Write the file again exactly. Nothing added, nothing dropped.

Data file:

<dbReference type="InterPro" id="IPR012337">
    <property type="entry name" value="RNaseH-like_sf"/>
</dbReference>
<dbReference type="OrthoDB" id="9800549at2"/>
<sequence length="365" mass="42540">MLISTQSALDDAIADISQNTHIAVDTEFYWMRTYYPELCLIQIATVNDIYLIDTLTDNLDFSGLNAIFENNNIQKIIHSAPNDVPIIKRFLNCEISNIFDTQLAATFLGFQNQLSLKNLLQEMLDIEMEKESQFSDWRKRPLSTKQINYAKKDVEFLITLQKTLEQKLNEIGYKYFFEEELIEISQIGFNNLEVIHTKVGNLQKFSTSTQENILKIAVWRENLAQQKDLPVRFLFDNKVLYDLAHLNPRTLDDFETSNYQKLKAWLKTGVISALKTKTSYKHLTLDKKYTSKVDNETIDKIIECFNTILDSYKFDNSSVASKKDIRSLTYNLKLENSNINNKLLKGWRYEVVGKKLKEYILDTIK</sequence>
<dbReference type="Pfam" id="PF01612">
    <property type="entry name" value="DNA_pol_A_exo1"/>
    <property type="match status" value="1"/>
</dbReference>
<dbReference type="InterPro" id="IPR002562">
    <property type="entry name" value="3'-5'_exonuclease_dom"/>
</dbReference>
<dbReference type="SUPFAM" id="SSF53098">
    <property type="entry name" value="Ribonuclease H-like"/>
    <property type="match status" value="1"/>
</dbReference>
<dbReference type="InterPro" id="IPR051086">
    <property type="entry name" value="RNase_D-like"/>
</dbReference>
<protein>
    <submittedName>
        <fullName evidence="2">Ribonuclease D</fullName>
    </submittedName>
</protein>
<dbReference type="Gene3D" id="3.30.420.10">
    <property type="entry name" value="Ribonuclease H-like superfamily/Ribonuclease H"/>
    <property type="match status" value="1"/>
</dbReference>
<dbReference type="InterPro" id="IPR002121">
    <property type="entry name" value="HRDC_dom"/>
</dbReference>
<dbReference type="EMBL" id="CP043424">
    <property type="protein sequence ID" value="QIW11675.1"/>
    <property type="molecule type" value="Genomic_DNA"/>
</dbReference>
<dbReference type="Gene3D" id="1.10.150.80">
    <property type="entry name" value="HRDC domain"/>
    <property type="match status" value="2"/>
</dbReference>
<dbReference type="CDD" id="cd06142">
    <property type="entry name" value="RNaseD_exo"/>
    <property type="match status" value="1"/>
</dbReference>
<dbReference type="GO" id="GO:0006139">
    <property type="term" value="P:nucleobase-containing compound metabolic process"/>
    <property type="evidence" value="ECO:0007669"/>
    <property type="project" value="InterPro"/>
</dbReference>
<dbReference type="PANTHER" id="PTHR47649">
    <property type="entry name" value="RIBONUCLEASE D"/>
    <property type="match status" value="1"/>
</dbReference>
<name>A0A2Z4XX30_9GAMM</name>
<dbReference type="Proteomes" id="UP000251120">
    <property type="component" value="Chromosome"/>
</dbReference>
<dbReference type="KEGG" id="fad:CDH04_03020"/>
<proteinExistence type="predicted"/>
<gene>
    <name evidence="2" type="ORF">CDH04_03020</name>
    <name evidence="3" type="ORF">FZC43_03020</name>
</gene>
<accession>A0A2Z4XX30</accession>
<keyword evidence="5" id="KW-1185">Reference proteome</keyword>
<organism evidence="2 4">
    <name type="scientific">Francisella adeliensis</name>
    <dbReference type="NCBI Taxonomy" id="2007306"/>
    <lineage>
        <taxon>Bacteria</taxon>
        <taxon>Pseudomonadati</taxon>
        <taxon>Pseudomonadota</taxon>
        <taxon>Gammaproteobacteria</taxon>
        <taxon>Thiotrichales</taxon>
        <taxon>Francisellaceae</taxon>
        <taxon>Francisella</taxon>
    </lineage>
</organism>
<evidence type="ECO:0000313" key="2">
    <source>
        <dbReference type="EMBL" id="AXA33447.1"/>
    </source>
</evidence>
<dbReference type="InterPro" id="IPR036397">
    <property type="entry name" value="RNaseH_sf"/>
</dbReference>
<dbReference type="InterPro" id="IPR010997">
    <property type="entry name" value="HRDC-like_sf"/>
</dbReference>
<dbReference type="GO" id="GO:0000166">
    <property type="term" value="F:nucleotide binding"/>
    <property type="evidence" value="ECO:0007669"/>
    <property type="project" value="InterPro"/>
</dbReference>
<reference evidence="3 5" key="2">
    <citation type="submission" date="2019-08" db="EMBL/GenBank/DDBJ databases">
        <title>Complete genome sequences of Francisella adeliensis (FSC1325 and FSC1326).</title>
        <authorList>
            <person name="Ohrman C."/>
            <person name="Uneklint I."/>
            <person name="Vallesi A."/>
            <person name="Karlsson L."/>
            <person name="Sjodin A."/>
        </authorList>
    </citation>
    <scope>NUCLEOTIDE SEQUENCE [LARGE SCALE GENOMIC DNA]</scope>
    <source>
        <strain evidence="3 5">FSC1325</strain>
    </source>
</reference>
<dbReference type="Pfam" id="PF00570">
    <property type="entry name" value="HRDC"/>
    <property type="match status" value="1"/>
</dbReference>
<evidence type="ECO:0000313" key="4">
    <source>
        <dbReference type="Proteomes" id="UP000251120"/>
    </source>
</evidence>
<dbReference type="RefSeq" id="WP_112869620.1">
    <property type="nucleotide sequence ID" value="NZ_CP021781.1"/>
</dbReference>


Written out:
<dbReference type="InterPro" id="IPR012337">
    <property type="entry name" value="RNaseH-like_sf"/>
</dbReference>
<dbReference type="OrthoDB" id="9800549at2"/>
<sequence length="365" mass="42540">MLISTQSALDDAIADISQNTHIAVDTEFYWMRTYYPELCLIQIATVNDIYLIDTLTDNLDFSGLNAIFENNNIQKIIHSAPNDVPIIKRFLNCEISNIFDTQLAATFLGFQNQLSLKNLLQEMLDIEMEKESQFSDWRKRPLSTKQINYAKKDVEFLITLQKTLEQKLNEIGYKYFFEEELIEISQIGFNNLEVIHTKVGNLQKFSTSTQENILKIAVWRENLAQQKDLPVRFLFDNKVLYDLAHLNPRTLDDFETSNYQKLKAWLKTGVISALKTKTSYKHLTLDKKYTSKVDNETIDKIIECFNTILDSYKFDNSSVASKKDIRSLTYNLKLENSNINNKLLKGWRYEVVGKKLKEYILDTIK</sequence>
<dbReference type="Pfam" id="PF01612">
    <property type="entry name" value="DNA_pol_A_exo1"/>
    <property type="match status" value="1"/>
</dbReference>
<dbReference type="InterPro" id="IPR002562">
    <property type="entry name" value="3'-5'_exonuclease_dom"/>
</dbReference>
<dbReference type="SUPFAM" id="SSF53098">
    <property type="entry name" value="Ribonuclease H-like"/>
    <property type="match status" value="1"/>
</dbReference>
<dbReference type="InterPro" id="IPR051086">
    <property type="entry name" value="RNase_D-like"/>
</dbReference>
<protein>
    <submittedName>
        <fullName evidence="2">Ribonuclease D</fullName>
    </submittedName>
</protein>
<dbReference type="Gene3D" id="3.30.420.10">
    <property type="entry name" value="Ribonuclease H-like superfamily/Ribonuclease H"/>
    <property type="match status" value="1"/>
</dbReference>
<dbReference type="InterPro" id="IPR002121">
    <property type="entry name" value="HRDC_dom"/>
</dbReference>
<dbReference type="EMBL" id="CP043424">
    <property type="protein sequence ID" value="QIW11675.1"/>
    <property type="molecule type" value="Genomic_DNA"/>
</dbReference>
<dbReference type="Gene3D" id="1.10.150.80">
    <property type="entry name" value="HRDC domain"/>
    <property type="match status" value="2"/>
</dbReference>
<dbReference type="CDD" id="cd06142">
    <property type="entry name" value="RNaseD_exo"/>
    <property type="match status" value="1"/>
</dbReference>
<dbReference type="GO" id="GO:0006139">
    <property type="term" value="P:nucleobase-containing compound metabolic process"/>
    <property type="evidence" value="ECO:0007669"/>
    <property type="project" value="InterPro"/>
</dbReference>
<dbReference type="PANTHER" id="PTHR47649">
    <property type="entry name" value="RIBONUCLEASE D"/>
    <property type="match status" value="1"/>
</dbReference>
<name>A0A2Z4XX30_9GAMM</name>
<dbReference type="Proteomes" id="UP000251120">
    <property type="component" value="Chromosome"/>
</dbReference>
<dbReference type="KEGG" id="fad:CDH04_03020"/>
<proteinExistence type="predicted"/>
<gene>
    <name evidence="2" type="ORF">CDH04_03020</name>
    <name evidence="3" type="ORF">FZC43_03020</name>
</gene>
<accession>A0A2Z4XX30</accession>
<keyword evidence="5" id="KW-1185">Reference proteome</keyword>
<organism evidence="2 4">
    <name type="scientific">Francisella adeliensis</name>
    <dbReference type="NCBI Taxonomy" id="2007306"/>
    <lineage>
        <taxon>Bacteria</taxon>
        <taxon>Pseudomonadati</taxon>
        <taxon>Pseudomonadota</taxon>
        <taxon>Gammaproteobacteria</taxon>
        <taxon>Thiotrichales</taxon>
        <taxon>Francisellaceae</taxon>
        <taxon>Francisella</taxon>
    </lineage>
</organism>
<evidence type="ECO:0000313" key="2">
    <source>
        <dbReference type="EMBL" id="AXA33447.1"/>
    </source>
</evidence>
<dbReference type="InterPro" id="IPR036397">
    <property type="entry name" value="RNaseH_sf"/>
</dbReference>
<dbReference type="InterPro" id="IPR010997">
    <property type="entry name" value="HRDC-like_sf"/>
</dbReference>
<dbReference type="GO" id="GO:0000166">
    <property type="term" value="F:nucleotide binding"/>
    <property type="evidence" value="ECO:0007669"/>
    <property type="project" value="InterPro"/>
</dbReference>
<reference evidence="3 5" key="2">
    <citation type="submission" date="2019-08" db="EMBL/GenBank/DDBJ databases">
        <title>Complete genome sequences of Francisella adeliensis (FSC1325 and FSC1326).</title>
        <authorList>
            <person name="Ohrman C."/>
            <person name="Uneklint I."/>
            <person name="Vallesi A."/>
            <person name="Karlsson L."/>
            <person name="Sjodin A."/>
        </authorList>
    </citation>
    <scope>NUCLEOTIDE SEQUENCE [LARGE SCALE GENOMIC DNA]</scope>
    <source>
        <strain evidence="3 5">FSC1325</strain>
    </source>
</reference>
<dbReference type="Pfam" id="PF00570">
    <property type="entry name" value="HRDC"/>
    <property type="match status" value="1"/>
</dbReference>
<evidence type="ECO:0000313" key="4">
    <source>
        <dbReference type="Proteomes" id="UP000251120"/>
    </source>
</evidence>
<dbReference type="RefSeq" id="WP_112869620.1">
    <property type="nucleotide sequence ID" value="NZ_CP021781.1"/>
</dbReference>